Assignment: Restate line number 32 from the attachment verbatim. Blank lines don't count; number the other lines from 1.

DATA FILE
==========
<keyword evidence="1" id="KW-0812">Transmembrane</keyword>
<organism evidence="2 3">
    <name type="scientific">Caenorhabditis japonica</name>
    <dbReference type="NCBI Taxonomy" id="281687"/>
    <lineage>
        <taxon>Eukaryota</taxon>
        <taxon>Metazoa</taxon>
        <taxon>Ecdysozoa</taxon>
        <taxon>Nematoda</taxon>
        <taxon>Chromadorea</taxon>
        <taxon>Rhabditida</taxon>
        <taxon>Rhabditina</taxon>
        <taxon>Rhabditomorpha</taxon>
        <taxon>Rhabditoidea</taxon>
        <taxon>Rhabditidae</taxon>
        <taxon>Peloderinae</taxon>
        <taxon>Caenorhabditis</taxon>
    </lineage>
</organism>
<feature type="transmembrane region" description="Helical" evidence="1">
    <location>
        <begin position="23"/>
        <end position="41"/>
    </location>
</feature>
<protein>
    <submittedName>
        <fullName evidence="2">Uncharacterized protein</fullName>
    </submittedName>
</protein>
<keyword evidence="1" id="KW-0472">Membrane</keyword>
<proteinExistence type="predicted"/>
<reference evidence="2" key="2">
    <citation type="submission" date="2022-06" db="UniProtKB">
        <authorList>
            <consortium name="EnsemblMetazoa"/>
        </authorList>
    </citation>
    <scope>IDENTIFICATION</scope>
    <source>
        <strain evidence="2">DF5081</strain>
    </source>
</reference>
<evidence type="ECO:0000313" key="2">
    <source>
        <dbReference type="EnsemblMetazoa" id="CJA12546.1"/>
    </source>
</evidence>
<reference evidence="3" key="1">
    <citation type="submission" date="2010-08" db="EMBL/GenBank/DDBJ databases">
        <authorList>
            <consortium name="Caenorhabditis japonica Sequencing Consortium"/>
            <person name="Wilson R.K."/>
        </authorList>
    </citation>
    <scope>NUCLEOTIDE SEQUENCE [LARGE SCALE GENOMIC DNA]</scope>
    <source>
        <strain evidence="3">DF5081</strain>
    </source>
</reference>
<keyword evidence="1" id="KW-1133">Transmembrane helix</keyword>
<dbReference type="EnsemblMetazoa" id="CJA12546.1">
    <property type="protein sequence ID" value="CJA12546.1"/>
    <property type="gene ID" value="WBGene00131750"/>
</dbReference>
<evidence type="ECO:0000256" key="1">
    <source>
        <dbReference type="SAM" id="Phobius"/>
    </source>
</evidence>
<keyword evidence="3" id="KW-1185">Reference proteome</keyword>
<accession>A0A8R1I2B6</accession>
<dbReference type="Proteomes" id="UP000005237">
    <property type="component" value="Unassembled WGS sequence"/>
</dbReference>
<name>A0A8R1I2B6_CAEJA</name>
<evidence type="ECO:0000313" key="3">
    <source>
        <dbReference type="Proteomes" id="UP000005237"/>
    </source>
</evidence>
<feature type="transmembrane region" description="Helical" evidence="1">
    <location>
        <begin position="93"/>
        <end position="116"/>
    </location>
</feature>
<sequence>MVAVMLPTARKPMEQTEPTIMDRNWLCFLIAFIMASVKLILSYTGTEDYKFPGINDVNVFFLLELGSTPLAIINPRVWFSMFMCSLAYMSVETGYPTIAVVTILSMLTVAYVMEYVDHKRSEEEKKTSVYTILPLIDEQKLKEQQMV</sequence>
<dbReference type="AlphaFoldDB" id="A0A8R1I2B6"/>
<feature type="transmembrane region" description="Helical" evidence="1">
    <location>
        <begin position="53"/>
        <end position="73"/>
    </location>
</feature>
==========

<proteinExistence type="predicted"/>